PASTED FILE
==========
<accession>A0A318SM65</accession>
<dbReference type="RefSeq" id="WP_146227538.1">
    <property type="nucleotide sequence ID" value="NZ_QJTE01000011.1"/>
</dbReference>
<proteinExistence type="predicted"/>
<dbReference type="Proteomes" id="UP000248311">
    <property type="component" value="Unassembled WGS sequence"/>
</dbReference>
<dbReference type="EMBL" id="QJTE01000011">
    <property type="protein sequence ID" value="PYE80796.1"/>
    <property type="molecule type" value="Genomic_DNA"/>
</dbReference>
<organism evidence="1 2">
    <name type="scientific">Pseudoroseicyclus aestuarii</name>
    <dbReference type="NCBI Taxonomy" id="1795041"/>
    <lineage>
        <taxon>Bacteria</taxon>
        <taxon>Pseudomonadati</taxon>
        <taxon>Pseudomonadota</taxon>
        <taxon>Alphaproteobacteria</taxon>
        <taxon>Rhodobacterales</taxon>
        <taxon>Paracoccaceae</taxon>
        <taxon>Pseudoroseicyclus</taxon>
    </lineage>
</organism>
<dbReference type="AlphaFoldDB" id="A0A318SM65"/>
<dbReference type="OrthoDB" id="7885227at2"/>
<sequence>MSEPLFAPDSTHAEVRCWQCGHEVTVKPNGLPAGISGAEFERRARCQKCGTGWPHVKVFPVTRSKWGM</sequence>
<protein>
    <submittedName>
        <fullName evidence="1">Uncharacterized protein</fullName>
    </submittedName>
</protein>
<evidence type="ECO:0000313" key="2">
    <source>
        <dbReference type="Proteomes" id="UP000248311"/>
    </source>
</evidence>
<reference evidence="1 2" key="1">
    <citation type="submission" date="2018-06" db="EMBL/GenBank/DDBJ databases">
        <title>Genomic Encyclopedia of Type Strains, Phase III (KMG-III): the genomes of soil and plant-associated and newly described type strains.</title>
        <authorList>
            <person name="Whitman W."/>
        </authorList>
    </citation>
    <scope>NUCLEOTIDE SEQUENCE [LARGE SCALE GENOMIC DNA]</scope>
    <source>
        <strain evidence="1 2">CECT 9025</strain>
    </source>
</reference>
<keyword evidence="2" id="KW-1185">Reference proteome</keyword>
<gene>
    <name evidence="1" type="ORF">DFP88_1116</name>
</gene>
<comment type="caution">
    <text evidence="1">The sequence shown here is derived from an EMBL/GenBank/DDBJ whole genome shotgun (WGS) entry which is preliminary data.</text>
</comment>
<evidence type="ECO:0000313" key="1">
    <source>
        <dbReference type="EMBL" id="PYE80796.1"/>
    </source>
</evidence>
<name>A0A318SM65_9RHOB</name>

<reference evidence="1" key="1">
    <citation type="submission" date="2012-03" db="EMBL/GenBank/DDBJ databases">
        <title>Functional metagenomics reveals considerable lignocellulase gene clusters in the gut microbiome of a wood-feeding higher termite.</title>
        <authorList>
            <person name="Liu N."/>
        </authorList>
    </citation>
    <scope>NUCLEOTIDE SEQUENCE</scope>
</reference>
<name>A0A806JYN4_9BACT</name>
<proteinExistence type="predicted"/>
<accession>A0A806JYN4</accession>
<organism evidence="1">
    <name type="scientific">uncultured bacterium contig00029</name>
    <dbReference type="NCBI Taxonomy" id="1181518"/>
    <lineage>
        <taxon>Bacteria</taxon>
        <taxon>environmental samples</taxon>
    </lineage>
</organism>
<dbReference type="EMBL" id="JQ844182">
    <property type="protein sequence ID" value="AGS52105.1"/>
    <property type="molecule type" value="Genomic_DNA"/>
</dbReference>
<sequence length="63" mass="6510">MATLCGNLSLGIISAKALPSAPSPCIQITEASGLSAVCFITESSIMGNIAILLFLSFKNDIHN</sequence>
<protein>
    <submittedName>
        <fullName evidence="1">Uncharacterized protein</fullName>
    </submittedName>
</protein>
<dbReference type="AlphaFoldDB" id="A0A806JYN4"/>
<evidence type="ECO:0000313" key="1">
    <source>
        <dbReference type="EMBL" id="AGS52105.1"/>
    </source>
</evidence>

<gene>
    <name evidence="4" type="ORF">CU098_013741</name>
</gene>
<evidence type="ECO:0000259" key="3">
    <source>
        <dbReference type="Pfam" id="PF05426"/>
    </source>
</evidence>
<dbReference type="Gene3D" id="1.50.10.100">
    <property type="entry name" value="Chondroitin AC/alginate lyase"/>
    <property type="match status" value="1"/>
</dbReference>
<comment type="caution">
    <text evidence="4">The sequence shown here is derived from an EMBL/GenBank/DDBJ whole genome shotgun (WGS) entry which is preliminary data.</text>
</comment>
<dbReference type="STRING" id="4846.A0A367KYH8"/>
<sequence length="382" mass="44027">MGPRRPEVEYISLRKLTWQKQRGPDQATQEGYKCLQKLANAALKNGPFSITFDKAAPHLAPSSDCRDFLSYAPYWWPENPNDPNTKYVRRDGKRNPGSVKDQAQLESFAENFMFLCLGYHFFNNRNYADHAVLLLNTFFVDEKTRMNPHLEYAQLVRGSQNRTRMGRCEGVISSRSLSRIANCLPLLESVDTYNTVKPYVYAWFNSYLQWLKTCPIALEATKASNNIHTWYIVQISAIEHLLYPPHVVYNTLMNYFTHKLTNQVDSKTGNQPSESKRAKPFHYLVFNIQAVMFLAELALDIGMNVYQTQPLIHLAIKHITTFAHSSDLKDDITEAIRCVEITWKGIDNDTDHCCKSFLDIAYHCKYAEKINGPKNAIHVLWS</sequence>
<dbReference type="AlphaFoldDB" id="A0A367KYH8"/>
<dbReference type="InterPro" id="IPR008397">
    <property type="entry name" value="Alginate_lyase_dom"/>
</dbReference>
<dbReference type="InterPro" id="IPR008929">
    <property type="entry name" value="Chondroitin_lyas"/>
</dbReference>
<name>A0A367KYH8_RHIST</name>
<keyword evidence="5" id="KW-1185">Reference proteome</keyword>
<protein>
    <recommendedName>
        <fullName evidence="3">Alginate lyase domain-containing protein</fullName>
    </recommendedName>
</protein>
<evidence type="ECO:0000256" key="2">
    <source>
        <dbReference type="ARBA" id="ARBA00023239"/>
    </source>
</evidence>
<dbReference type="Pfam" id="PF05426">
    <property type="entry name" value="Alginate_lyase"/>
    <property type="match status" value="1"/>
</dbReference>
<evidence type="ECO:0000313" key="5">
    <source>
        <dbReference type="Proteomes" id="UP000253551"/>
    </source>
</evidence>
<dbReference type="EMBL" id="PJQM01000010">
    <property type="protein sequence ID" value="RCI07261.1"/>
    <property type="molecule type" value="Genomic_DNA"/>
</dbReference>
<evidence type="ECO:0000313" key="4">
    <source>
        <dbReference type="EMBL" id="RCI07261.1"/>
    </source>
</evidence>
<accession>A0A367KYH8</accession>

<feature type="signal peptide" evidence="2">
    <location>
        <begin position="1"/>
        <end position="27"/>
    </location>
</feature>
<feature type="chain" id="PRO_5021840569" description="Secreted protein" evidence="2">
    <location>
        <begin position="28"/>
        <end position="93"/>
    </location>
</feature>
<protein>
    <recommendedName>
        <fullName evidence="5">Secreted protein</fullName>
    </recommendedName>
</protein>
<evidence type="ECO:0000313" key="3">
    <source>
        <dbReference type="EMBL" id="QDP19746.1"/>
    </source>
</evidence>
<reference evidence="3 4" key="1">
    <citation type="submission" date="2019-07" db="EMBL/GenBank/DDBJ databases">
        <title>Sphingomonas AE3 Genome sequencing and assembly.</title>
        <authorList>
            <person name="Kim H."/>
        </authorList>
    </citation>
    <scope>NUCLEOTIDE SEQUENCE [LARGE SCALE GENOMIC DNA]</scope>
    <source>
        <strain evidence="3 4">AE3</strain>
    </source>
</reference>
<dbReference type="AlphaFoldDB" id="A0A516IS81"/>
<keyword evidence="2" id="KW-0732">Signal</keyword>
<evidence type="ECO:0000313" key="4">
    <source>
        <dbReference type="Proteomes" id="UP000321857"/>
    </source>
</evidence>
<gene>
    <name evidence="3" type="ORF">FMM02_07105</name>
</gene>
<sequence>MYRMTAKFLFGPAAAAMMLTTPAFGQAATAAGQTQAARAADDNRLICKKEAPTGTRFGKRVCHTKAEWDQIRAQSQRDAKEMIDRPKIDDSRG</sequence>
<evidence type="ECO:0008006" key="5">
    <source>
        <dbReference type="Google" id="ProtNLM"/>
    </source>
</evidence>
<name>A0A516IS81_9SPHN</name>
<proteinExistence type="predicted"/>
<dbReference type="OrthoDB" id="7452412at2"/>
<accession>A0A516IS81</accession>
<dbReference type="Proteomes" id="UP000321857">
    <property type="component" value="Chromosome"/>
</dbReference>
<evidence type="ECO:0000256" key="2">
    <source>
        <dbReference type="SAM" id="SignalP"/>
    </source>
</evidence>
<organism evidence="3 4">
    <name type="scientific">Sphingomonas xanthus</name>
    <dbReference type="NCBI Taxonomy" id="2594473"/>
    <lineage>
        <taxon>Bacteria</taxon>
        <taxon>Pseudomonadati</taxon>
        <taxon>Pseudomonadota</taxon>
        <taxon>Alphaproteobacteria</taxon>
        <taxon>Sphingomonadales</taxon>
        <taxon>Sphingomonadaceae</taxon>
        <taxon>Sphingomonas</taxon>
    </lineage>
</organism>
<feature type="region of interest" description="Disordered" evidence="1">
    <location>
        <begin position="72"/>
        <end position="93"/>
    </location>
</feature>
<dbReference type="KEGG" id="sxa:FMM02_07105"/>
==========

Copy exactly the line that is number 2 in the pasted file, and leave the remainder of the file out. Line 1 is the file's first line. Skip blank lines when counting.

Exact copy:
<dbReference type="RefSeq" id="WP_146227538.1">